At this point in this series, we’ve explored sight, smell and sound — the primary physical senses involved in sensory or, more accurately, multisensory homebuying. Taste is, obviously, implicated much less frequently (although I did swipe a staging apple from a bowl a few weeks back during my third back-to-back appointment without a break on a day of "cardio house hunting" — and yes, I did check first to ensure that it was a real apple, not a staging prop).
The other physical senses, touch and balance, are similarly tough to use on a house hunt, except to the extent that we perceive things like a funny wall texture, distinguish between hardwoods and laminate by feeling for wood grain, or sometimes feel slightly off-kilter when our footsteps alert us to an older home’s sloping floor.
But the last sense we need to explore is not classified in the textbook lists of somatosensory perceptive senses. I submit that it ought to be listed in the real estate books, though.
The last sense is the real estate equivalent of a sixth sense. Let’s call it "feel."
A few weeks ago, I showed one of my more discriminating buyer couples two homes back to back. We’d already gotten clear that they needed quiet, preferred the clean but warm austerity of the mid-century modern to the nook-and-cranny charm of the Mediterraneans and Victorians, and that San Francisco Bay views were strongly preferred.
So we looked at two places about a half-mile away from each other, both high up in the East Bay hills. They looked pretty comparable from the street — both built in the 1950s, both in the general style these folks preferred. One was higher up on the hill and significantly larger — that one was priced a bit higher, too. But the smaller one was the standout winner. Why? It had the "feel."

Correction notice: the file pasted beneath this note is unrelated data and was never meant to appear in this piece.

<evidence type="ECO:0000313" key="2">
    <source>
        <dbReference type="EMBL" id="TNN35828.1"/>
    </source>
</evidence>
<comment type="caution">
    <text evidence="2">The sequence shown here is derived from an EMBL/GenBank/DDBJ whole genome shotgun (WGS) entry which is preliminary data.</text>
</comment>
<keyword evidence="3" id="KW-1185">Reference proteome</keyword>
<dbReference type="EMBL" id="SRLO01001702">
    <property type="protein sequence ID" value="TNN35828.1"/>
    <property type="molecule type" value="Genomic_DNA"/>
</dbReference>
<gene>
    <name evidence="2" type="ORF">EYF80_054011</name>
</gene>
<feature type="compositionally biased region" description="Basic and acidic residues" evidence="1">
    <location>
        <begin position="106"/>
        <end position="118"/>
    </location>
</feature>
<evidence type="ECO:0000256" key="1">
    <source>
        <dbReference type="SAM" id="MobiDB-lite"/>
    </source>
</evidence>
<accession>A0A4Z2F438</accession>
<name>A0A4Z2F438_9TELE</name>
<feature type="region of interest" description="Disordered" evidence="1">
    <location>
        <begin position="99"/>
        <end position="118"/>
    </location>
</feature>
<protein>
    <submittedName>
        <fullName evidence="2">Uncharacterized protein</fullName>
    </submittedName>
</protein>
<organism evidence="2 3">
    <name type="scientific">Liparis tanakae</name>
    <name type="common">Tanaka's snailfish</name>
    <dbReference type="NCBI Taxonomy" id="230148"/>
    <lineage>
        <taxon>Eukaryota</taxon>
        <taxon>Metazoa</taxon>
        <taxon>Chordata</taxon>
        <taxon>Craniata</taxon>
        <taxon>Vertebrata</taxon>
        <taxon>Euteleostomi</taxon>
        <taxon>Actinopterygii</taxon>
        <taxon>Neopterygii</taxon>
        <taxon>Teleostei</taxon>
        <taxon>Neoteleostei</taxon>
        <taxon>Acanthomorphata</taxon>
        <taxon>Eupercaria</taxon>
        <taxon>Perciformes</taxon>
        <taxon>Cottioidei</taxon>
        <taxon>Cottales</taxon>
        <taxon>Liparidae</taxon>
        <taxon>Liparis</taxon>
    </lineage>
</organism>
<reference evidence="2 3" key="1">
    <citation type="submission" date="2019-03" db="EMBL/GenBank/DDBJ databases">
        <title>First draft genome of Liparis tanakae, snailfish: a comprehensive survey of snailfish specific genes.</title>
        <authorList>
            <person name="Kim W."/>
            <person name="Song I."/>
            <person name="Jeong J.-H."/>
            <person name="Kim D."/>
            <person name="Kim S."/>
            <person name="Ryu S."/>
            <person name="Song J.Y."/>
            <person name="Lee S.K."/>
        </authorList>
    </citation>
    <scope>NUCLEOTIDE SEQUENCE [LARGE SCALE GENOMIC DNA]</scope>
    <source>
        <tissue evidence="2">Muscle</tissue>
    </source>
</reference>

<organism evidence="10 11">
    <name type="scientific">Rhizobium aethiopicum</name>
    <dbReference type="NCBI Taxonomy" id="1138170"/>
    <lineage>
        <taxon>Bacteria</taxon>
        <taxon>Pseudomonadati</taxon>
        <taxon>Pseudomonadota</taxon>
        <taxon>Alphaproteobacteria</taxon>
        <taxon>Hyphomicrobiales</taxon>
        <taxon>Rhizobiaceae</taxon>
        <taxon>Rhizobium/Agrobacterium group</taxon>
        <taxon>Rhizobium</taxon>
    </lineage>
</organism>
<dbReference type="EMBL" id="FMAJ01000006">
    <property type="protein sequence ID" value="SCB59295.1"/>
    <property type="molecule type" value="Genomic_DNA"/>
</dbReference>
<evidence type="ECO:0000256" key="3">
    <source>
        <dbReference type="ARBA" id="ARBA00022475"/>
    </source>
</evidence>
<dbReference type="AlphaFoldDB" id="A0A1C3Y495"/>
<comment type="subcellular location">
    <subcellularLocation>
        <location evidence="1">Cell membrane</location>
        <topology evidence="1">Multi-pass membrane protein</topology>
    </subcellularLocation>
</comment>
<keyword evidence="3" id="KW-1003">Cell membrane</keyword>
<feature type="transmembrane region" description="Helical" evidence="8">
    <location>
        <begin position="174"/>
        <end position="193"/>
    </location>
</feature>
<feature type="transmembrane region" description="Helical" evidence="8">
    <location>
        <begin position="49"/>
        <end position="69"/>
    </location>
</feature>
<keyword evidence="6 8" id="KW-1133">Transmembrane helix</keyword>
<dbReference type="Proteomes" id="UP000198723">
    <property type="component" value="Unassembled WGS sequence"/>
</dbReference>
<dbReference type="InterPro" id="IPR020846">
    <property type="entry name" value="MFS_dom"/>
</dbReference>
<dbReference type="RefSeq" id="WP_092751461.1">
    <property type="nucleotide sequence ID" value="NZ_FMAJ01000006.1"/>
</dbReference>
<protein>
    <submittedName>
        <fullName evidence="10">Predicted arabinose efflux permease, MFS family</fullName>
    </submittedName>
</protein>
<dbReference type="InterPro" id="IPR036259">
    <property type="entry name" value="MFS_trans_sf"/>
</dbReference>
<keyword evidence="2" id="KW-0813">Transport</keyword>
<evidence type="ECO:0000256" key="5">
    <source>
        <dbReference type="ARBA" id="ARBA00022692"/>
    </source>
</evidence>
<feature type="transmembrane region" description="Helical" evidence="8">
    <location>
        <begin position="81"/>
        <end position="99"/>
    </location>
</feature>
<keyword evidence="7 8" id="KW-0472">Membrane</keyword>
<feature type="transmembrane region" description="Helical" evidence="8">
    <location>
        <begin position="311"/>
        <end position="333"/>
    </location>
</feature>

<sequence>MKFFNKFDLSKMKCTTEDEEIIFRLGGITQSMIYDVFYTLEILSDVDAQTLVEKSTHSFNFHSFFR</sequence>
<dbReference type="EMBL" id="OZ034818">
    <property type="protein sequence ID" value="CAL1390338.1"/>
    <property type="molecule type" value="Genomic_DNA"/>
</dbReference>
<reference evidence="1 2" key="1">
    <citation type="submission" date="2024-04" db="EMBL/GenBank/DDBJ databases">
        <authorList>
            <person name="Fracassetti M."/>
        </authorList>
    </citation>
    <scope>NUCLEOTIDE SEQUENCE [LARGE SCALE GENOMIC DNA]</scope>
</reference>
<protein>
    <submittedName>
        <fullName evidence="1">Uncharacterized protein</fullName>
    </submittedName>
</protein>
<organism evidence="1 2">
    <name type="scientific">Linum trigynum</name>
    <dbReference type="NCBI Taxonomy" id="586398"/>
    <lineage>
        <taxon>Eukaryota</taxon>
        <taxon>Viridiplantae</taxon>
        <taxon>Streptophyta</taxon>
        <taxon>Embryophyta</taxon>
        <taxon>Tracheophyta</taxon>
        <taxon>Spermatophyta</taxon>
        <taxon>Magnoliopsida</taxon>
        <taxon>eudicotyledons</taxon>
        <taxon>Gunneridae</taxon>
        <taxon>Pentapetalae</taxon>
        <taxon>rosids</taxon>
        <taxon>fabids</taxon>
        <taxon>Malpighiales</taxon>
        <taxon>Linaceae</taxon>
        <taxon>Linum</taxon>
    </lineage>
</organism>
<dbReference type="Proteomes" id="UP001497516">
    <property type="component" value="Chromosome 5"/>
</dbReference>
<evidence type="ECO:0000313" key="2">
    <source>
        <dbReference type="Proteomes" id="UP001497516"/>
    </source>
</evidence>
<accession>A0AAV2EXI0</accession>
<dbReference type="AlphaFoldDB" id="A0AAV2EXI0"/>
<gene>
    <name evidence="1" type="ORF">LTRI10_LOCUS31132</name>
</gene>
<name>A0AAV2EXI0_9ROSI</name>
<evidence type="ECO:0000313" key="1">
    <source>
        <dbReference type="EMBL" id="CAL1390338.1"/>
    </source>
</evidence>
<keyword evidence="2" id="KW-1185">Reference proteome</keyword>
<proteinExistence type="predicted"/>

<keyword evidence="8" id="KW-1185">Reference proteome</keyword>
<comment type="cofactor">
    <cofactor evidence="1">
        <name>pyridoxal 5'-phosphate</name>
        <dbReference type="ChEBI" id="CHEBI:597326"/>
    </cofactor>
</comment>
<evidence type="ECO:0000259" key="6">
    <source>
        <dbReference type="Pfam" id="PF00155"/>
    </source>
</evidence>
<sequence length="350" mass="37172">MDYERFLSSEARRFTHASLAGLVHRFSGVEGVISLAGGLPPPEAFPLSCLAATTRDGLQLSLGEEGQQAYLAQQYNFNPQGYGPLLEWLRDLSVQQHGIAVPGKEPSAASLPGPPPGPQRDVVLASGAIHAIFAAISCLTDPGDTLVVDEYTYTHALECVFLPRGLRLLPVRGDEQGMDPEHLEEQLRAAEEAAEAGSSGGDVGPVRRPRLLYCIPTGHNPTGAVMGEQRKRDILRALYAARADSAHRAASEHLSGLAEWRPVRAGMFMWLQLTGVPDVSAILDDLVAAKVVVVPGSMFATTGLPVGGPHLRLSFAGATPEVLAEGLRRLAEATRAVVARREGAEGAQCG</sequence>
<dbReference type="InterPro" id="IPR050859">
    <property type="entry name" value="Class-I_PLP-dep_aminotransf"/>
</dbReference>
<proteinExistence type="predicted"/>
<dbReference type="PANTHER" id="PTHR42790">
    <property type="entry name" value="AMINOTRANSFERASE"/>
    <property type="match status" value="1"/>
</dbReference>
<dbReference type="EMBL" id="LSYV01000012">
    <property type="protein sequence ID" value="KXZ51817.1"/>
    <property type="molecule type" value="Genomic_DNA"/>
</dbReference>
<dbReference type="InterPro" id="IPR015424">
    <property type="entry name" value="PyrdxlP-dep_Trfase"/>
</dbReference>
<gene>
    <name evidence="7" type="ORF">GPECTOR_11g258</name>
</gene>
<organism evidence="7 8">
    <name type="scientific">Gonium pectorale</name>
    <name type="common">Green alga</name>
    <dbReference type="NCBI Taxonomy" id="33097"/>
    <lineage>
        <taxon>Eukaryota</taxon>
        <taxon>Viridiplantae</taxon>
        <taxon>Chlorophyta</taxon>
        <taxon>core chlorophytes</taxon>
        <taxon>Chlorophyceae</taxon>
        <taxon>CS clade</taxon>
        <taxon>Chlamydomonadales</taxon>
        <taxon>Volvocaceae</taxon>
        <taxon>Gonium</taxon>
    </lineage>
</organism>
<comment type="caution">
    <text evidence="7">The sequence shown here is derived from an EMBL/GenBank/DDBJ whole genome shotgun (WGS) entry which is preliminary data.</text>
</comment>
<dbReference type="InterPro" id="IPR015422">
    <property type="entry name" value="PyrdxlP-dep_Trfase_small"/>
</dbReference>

So much so that I actually wished, out loud, that the multiple listing service had a check box in the property description section where listing agents could indicate whether the property had the "feel." I’m using the term "feel" to describe both the perceptive sense and that quality of a home, which perceived, is interpreted in a buyer’s brain/mind as "feel."
If you’re a real estate fan, you likely already have a nonverbal concept of what feel is. But before we try to define it, let’s get clear on some feel need-to-knows. First off, every buyer is not looking for feel. Some folks are simply pragmatic in their tastes, just grateful to be able to buy anything at all, or have other priorities and values for their home that trump feel by far.
Second, if there was an MLS check box for feel, I have no doubt that the rotten apples amongst my real estate colleagues would simply check it every time, even for places without feel, so that there would be little to no true information value added for having the box in the first place. In fact, it would very likely very quickly devolve to the point that if a property’s listing did NOT have the feel box checked, you’d know it was pretty stinking bad. …CONTINUED
Now, back to what feel actually is. It is tough to articulate a definition of feel, but not impossible. Feel is best understood in the context of a concrete example. With my feel-driven buyers, before that particular showing we’d had lots of discussions about style and floor-plan issues. The house that didn’t have feel had about 1,000 square feet more than the feel house, including a downstairs family/bonus room with a separate office — a feature these clients were specifically looking for, and which the house with feel didn’t have. The non-feel house also had an en suite bathroom in the master bedroom; the feel house didn’t.
As I walked through the properties, though, there were some definite distinctions which created the feel-spectrum contrast:
- Proximity to neighbors — The feel house was spaced further from the neighbors; in comparison, the non-feel house’s position vis-à-vis the homes next door felt claustrophobic and apartment-like.